Sunday, October 22, 2017

Preventing a Dry Season: Focusing on Liquidity Risk Management

Posted by Jim December 31, 1969 7:00pm

Photo Credit: Carlos Porto

Liquidity risk management has increasingly become a “key” area of focus by regulatory agencies. The reasons for this attention are not difficult to understand, as liquidity related issues were a major contributing factor to the failures at Bear Stearns, Lehman Brothers and numerous other institutions. The resulting “turmoil” in the financial markets and overall damage to the economy have prompted federal regulators to issue a new, more detailed Interagency Policy Statement covering “Funding and Liquidity Risk Management.”

What is covered in the Interagency Statement on Funding and Liquidity Risk Management?

The Interagency statement (FIL 10-13) seeks to clarify and expand earlier (2008) guidance regarding sound management of funding and liquidity. This includes processes that financial institutions should follow in order to identify, measure, monitor and control liquidity risk.  The guidance stresses the importance of the role of the Board of Directors in understanding risks, establishing oversight, setting appropriate limits on risk, and assuring that adequate contingency planning is in place.

What basic aspects of funding and liquidity are stressed in the statement?

The guidance suggests that safe and sound liquidity risk management include the following:

  • A policy statement which fixes basic responsibilities of management and the Board, and establishes associated monitoring/control mechanisms which will: Establish overall scope and objectives of the policy; Define and set minimum limits on liquid assets; Require quantification and reporting of liquidity positions and trends; Require detailed projections of cash flows and analysis of maturity gaps; Report on secondary liquidity available and establish key metrics (such as the various ratios in UBPR). The policy  should set  appropriate limits on such metrics to control risks. The policy should also require  periodic reporting to senior management and the Board of these metrics versus policy limits and show recent trends. Reports to management should be at least monthly,  and reports to the Board should be at least quarterly.
  •  The policy should be reviewed and approved by the Board (or appropriate Board committee) on at least an annual basis.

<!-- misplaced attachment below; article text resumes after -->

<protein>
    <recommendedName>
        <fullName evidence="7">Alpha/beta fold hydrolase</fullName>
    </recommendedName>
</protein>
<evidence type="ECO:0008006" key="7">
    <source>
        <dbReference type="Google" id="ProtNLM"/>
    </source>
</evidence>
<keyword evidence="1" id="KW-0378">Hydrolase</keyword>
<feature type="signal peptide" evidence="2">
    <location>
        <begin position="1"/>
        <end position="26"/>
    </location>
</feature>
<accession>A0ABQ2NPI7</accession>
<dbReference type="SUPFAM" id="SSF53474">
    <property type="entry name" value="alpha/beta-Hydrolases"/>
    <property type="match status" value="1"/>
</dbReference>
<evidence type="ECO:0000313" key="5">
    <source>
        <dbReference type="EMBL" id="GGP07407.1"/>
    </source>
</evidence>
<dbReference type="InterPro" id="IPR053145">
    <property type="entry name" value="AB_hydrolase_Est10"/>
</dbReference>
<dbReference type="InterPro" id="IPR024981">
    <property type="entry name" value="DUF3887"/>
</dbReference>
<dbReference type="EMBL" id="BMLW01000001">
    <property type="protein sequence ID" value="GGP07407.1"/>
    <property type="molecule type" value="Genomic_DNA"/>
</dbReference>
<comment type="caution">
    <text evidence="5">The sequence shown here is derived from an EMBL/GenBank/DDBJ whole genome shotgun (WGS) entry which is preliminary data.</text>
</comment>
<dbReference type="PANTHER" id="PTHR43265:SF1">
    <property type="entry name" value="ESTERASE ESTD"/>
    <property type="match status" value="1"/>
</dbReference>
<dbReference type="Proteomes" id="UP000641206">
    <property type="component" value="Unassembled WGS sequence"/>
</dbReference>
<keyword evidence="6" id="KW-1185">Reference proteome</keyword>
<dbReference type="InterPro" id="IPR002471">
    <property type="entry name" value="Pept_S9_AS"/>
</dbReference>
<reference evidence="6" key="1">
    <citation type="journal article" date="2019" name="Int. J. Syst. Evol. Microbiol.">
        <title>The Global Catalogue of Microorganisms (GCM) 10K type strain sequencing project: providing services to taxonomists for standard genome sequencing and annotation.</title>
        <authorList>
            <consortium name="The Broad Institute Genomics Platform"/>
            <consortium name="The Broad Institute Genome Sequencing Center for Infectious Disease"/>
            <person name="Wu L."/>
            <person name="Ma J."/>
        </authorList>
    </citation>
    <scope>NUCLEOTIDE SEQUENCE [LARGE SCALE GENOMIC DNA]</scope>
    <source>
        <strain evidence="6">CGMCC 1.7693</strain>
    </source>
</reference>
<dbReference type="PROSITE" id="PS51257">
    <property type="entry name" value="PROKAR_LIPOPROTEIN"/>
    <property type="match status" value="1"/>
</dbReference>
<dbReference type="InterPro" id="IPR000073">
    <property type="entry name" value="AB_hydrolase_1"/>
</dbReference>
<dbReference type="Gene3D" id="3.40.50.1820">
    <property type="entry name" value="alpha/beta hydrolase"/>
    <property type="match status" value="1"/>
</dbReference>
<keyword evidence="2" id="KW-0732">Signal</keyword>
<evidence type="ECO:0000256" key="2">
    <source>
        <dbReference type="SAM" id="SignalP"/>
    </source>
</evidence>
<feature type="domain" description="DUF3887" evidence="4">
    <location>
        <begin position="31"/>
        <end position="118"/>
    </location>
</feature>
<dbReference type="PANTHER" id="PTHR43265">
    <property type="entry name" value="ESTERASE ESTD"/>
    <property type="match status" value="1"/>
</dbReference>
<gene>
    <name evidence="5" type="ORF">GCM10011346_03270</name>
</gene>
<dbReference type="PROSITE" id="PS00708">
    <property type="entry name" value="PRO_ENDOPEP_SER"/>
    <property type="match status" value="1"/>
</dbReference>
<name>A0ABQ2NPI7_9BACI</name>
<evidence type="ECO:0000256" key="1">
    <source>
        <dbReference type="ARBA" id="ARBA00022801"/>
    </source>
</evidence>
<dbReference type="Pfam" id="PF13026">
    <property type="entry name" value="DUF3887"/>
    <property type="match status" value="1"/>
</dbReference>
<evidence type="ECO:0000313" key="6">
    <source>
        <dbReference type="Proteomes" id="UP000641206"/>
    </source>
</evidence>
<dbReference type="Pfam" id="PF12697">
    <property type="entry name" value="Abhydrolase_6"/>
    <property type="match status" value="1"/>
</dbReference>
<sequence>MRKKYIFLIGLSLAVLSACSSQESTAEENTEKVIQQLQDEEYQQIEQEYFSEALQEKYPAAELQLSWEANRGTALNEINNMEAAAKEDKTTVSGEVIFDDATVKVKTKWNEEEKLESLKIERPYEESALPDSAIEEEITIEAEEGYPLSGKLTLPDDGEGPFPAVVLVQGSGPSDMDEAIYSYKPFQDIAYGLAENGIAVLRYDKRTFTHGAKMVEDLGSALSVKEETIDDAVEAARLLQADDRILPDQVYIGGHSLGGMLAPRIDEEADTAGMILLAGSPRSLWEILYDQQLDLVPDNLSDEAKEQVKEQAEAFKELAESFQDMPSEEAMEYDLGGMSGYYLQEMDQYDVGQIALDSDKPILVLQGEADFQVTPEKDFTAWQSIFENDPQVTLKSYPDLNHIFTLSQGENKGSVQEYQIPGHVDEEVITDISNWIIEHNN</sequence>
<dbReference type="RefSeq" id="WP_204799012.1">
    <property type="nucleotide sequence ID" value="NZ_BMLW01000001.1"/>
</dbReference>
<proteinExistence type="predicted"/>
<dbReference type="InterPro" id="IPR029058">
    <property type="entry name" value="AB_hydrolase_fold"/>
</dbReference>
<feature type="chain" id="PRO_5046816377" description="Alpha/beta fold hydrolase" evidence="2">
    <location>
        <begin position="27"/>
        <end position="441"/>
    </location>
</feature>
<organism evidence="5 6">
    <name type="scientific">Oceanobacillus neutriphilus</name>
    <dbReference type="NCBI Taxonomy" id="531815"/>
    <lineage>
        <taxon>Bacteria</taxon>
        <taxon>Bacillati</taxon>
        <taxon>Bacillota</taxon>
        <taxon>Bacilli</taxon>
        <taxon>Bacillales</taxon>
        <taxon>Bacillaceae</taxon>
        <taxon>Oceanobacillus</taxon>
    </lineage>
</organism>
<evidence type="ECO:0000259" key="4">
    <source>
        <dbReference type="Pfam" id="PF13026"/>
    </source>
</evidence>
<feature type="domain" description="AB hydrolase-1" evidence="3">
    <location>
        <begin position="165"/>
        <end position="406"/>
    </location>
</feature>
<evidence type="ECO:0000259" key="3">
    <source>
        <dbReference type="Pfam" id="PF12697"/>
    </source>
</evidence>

•  A Contingency Funding Plan to effectively deal with liquidity disruption events, including short      and long term disruptions in normal funding patterns, and more remote disruptions of      greater magnitude, intensity and/or duration.
  • Coordination of Liquidity Policy and CFP with other policies as well as the bank’s normal  planning activities, such as business plans (budgets), strategic plans, Asset/Liability (IRR)  plans, Capital plans, and any other financial plan of the institution.
  • A requirement to conduct periodic testing and/or “walk-throughs” of steps outlined in the  Policy or CFP to verify that the process will work and that required documentation is in place.
  •  Involvement of both Board and management personnel to ensure that all key functional  areas of the bank are involved and will coordinate action steps to resolve any serious disruption  of  liquidity.

What additional items should be addressed in the Liquidity Policy? 

In addition to setting out liquidity metrics and appropriate risk limits, the Liquidity Policy should cover actions and approvals required in the event of an exception (e.g., violations of policy limits). Typically, exceptions should be reviewed and actions approved by the Board of Directors (or a designated Board committee) as soon as possible. The Policy should also address the degree of permissible concentration and/or requirements for the diversification of funding sources (e.g., by counterparty, product, and maturity). Finally, the Policy may consider specific limits on assets or liabilities which may have a detrimental impact on liquidity. This might include the setting of maximum levels of certain types of illiquid assets, or limits on uses of brokered deposits (if these are not already covered by separate policies).  

What other policies and activities related to liquidity should be addressed?